The last few breakfasts have been downright lousy so I was ready for an exceptional breakfast. And Pronto, bless their sweet hearts, did not disappoint. I want to complain about how cold it was inside, but let’s face it, no Vancouver restaurant has a decent heating/cooling system. It’s not really necessary 80% of the year. Joining me today was my pal Kris, who suggested this little gem of a spot. And I have to apologize, the picture of Kris’s breakfast didn’t turn out, so you’ll have to trust me that it looked amazing.
This was my second breakfast at Pronto in as many weeks. The first visit I chose the delectable and very pork heavy Benny. So good, it comes on polenta and is oh so good.
For my second venture into the land of Pronto I ordered up the fritatta special. Once again I went with the pork, this time sausage. Their version was very good and they did not hold back on the sausage. With a nice amount of cheese and accompanied by very fresh mesclun greens and nicely roasted rosemary potatoes, this made for a great brunch. I would add an order of toast next time to round it off nicely. So far, I am very pleased with Pronto and will return.
Oh Pronto, Pronto! The selections for breakfast were few, but what they do do, they do exceptionally well. This morning, I had the breakfast pizza which consisted of a homemade crust, cheese, pancetta and very thin slices of potato and an egg right in the middle. Was it good? Darn tootin’ it was. Very good. So good, I am going back to have it again. And again. About once a year, I have coffee, and today was my day. I ordered the paint stripping Macchiato. I’m now good for the next two years or so.
Theresa’s rating: 4 eggs out of 5
Kris’ rating: 4 eggs out of 5
Forage is fairly new to Robson Street, it’s located where O’Doul’s used to be. It prides itself on serving locally sourced food items. It’s a serene spot, decorated with a 1970s West Coast vibe. James joined me today, and we were commenting on how much we both liked the cutlery and the china that they used. Functional, sturdy, understated. Nice touches all around. And the food? Well, Forage is off to a yummy start.
Don’t worry – despite the name, this restaurant isn’t set up like some apocalyptic exercise, where you scramble to put together a plate of vittles before someone knocks you off, a la The Hunger Games. I didn’t lift a finger until they brought me my breakfast, the Two Rivers Turkey Sausage Hash ($13). Slices of pepperoni-size turkey sausage, diced onions, potatoes and yams suspended two poached eggs drizzled with Hollandaise sauce. Served in a small skillet atop a wooden board, with just enough room for four slices of perfectly toasted sourdough bread. A delicious meal, made only better by friendly, thoughtful service, and set in a smart, understated room with a cool west coast vibe.
Pork is the new black in Vancouver’s restaurants. If you’re a carnivore, this breakfast is a dream come true. I had the double-fried pork cutlet with shredded cabbage and a soft-poached egg. Yes I did. And I ate every bit of too. And I ordered a side of sour dough toast. The pork cutlet was pounded, breaded, and fried. It was crispy on the outside, tender and juicy and flavourful and worth every minute I’ll have to spend at the gym to work this off. It came topped with shredded cabbage and slivers of beet-pickled onions and a balsamic vinaigrette. Sublime.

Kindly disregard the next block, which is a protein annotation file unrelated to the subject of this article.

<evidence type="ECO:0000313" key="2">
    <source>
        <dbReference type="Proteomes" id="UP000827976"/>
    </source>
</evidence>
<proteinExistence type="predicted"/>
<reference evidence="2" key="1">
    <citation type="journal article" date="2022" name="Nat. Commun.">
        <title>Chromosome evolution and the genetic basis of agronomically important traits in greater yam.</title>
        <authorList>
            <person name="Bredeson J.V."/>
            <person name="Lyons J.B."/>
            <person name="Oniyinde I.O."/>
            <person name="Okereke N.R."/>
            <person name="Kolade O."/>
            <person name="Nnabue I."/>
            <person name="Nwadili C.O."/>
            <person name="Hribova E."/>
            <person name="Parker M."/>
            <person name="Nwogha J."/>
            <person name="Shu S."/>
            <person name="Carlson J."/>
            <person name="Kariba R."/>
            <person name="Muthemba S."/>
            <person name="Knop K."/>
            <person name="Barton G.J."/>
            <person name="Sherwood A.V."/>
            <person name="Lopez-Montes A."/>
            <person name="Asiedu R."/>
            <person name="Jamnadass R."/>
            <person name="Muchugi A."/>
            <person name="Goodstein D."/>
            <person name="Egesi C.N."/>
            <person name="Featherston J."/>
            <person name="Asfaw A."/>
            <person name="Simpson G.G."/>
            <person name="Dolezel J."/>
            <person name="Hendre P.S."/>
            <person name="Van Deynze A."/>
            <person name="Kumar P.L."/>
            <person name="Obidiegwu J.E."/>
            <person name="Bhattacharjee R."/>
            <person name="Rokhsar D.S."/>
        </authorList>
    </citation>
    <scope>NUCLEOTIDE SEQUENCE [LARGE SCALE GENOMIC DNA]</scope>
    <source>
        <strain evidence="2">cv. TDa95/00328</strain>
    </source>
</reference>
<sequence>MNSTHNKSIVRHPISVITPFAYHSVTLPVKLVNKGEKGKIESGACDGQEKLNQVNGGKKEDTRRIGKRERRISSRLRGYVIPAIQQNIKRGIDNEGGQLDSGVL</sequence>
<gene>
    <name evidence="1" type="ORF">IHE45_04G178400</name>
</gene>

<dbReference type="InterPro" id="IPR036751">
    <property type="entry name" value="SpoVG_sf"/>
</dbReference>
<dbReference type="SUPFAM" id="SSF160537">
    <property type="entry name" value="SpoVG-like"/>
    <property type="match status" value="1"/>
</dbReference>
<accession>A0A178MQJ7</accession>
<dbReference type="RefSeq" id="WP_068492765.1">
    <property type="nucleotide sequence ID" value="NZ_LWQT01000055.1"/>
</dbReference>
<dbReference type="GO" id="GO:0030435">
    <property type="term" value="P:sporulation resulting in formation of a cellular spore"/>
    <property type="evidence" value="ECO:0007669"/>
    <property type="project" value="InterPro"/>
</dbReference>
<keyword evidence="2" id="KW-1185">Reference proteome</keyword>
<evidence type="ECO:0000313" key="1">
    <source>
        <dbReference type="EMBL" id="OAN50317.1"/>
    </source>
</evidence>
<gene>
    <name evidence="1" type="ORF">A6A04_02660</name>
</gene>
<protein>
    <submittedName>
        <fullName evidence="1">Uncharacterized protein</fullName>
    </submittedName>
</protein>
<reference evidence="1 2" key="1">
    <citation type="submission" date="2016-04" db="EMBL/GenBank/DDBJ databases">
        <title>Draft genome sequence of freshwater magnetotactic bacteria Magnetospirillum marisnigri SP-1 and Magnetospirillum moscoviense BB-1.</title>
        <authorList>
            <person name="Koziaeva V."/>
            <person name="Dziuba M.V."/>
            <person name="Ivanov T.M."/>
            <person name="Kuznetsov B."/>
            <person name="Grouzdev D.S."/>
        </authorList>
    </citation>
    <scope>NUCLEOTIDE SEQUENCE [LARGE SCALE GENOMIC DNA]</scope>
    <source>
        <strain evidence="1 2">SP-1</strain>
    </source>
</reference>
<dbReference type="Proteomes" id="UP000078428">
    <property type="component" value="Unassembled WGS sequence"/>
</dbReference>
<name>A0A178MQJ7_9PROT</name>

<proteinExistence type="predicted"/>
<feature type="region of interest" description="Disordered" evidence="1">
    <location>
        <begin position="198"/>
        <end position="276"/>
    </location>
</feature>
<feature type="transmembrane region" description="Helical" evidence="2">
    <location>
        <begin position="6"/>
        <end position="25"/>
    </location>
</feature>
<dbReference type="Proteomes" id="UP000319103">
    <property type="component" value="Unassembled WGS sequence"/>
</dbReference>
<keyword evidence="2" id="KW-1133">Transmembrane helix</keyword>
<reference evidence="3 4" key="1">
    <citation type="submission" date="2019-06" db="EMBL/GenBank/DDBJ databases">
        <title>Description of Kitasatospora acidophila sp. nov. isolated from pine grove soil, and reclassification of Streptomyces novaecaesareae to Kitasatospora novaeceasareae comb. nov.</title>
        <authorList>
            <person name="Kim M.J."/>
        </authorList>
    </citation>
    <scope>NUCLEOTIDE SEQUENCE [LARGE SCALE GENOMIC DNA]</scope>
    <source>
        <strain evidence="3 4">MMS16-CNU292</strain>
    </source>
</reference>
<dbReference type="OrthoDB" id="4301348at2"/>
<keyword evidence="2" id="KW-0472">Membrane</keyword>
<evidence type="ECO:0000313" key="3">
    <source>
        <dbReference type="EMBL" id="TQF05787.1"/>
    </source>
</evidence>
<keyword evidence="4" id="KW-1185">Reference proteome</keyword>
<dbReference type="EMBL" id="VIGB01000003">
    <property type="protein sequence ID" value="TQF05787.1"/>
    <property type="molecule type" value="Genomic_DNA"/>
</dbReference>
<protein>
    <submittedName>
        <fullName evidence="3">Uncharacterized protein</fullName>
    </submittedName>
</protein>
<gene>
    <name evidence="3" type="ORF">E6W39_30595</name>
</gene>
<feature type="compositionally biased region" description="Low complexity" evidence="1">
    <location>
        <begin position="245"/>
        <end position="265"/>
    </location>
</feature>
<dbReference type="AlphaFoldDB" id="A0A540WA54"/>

James’ rating: 4 eggs of 5
Theresa’s rating: 4 eggs out 5
When James suggested a Mexican themed brekkie I had visions of yummy stuffed enchiladas or spicy egg tacos like I had in Mexico while on vacation years ago. Well okay, that didn’t happen. Didn’t even come close. Sigh.
This spot adds some Ole! to a historic corner of Vancouver. During the 20s and early 30s Hogan’s Alley, a slip of space wedged between Main St. and Chinatown, was jumpin’ with speakeasies, brothels and music joints. The population of Chinese, Japanese, Italian and black families was as diverse as any neighbourhood in the city today. The cafe with the same name builds on the area’s cultural mix with Mexican food cooked by expats. I ordered the Divorced Eggs ($8.50), a traditional breakfast dish. Two eggs over easy, one topped with green chile sauce, the other with red chile sauce, layered on two small tortillas and accompanied with black beans and cheese. The food was over-sauced but with just-right spiciness. However, an unfortunate case of thermal dynamics put a damper on things. The breakfast’s temperature – only moderately hot to begin with – quickly cooled off because it arrived on a large, and very cold, plate. This is the second time I’ve had cold food at Hogan’s Alley. Maybe the server wearing earmuffs should have been a hint. But is it really that hard to warm a plate?
This breakfast made me grumpy. Seriously grumpy. It was cool, sunny Vancouver day, yet the restaurant inside was actually colder than it was outside. I can’t remember the name of the dish I had but it was similar to James’ except I got the married version of the dish served with red chile sauce. It was cold. The plate was cold, the food was tepid and the server was wearing earmuffs. Sheesh. I was still hungry after picking through the ice, so I ordered a blueberry scone. It was stale, and the butter, you guessed it, was rock hard. This was James’ second visit to this spot, it will be my last.
James’ rating: 2 eggs out of 5.
Theresa’s rating: yeah, no, no eggs.